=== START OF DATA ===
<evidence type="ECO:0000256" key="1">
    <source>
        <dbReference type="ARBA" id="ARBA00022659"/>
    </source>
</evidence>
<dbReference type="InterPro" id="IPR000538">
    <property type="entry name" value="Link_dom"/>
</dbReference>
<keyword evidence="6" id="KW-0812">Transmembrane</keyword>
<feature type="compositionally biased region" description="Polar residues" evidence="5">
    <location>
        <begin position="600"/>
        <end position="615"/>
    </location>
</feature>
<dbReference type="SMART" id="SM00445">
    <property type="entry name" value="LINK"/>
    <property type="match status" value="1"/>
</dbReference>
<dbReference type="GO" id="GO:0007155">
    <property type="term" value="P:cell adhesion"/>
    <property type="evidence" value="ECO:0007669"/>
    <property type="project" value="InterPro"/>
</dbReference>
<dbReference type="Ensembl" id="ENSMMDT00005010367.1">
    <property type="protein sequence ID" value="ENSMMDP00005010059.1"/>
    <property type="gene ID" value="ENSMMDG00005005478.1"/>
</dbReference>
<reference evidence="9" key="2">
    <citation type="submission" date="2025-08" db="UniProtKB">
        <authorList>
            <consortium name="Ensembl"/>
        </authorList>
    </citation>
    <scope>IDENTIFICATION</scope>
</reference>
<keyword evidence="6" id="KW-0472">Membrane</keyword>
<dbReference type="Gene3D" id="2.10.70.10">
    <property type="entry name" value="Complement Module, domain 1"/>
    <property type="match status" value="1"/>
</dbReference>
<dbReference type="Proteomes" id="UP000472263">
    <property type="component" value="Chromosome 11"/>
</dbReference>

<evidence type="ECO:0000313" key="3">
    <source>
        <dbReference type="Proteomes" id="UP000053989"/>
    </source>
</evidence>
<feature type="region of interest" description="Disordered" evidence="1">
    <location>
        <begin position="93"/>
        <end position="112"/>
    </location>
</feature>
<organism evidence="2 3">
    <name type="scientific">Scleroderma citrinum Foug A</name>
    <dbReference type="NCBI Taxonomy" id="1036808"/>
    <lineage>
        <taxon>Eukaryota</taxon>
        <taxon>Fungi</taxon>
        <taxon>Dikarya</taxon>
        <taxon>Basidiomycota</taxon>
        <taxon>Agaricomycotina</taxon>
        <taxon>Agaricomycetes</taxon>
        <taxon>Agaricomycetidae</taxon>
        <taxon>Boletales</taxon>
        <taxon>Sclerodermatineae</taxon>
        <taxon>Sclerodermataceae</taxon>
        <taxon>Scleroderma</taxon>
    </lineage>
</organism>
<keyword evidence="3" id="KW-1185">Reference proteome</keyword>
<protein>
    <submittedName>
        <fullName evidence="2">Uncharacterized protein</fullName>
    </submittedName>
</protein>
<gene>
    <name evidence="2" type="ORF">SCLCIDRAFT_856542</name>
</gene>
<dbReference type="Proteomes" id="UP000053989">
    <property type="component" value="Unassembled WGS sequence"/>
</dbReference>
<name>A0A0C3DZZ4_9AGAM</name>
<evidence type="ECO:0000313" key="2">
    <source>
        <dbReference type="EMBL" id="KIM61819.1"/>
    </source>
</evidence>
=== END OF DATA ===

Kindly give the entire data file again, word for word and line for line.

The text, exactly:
<evidence type="ECO:0000256" key="1">
    <source>
        <dbReference type="ARBA" id="ARBA00022659"/>
    </source>
</evidence>
<dbReference type="InterPro" id="IPR000538">
    <property type="entry name" value="Link_dom"/>
</dbReference>
<keyword evidence="6" id="KW-0812">Transmembrane</keyword>
<feature type="compositionally biased region" description="Polar residues" evidence="5">
    <location>
        <begin position="600"/>
        <end position="615"/>
    </location>
</feature>
<dbReference type="SMART" id="SM00445">
    <property type="entry name" value="LINK"/>
    <property type="match status" value="1"/>
</dbReference>
<dbReference type="GO" id="GO:0007155">
    <property type="term" value="P:cell adhesion"/>
    <property type="evidence" value="ECO:0007669"/>
    <property type="project" value="InterPro"/>
</dbReference>
<dbReference type="Ensembl" id="ENSMMDT00005010367.1">
    <property type="protein sequence ID" value="ENSMMDP00005010059.1"/>
    <property type="gene ID" value="ENSMMDG00005005478.1"/>
</dbReference>
<reference evidence="9" key="2">
    <citation type="submission" date="2025-08" db="UniProtKB">
        <authorList>
            <consortium name="Ensembl"/>
        </authorList>
    </citation>
    <scope>IDENTIFICATION</scope>
</reference>
<keyword evidence="6" id="KW-0472">Membrane</keyword>
<dbReference type="Gene3D" id="2.10.70.10">
    <property type="entry name" value="Complement Module, domain 1"/>
    <property type="match status" value="1"/>
</dbReference>
<dbReference type="Proteomes" id="UP000472263">
    <property type="component" value="Chromosome 11"/>
</dbReference>

<evidence type="ECO:0000313" key="3">
    <source>
        <dbReference type="Proteomes" id="UP000053989"/>
    </source>
</evidence>
<feature type="region of interest" description="Disordered" evidence="1">
    <location>
        <begin position="93"/>
        <end position="112"/>
    </location>
</feature>
<organism evidence="2 3">
    <name type="scientific">Scleroderma citrinum Foug A</name>
    <dbReference type="NCBI Taxonomy" id="1036808"/>
    <lineage>
        <taxon>Eukaryota</taxon>
        <taxon>Fungi</taxon>
        <taxon>Dikarya</taxon>
        <taxon>Basidiomycota</taxon>
        <taxon>Agaricomycotina</taxon>
        <taxon>Agaricomycetes</taxon>
        <taxon>Agaricomycetidae</taxon>
        <taxon>Boletales</taxon>
        <taxon>Sclerodermatineae</taxon>
        <taxon>Sclerodermataceae</taxon>
        <taxon>Scleroderma</taxon>
    </lineage>
</organism>
<keyword evidence="3" id="KW-1185">Reference proteome</keyword>
<protein>
    <submittedName>
        <fullName evidence="2">Uncharacterized protein</fullName>
    </submittedName>
</protein>
<gene>
    <name evidence="2" type="ORF">SCLCIDRAFT_856542</name>
</gene>
<dbReference type="Proteomes" id="UP000053989">
    <property type="component" value="Unassembled WGS sequence"/>
</dbReference>
<name>A0A0C3DZZ4_9AGAM</name>
<evidence type="ECO:0000313" key="2">
    <source>
        <dbReference type="EMBL" id="KIM61819.1"/>
    </source>
</evidence>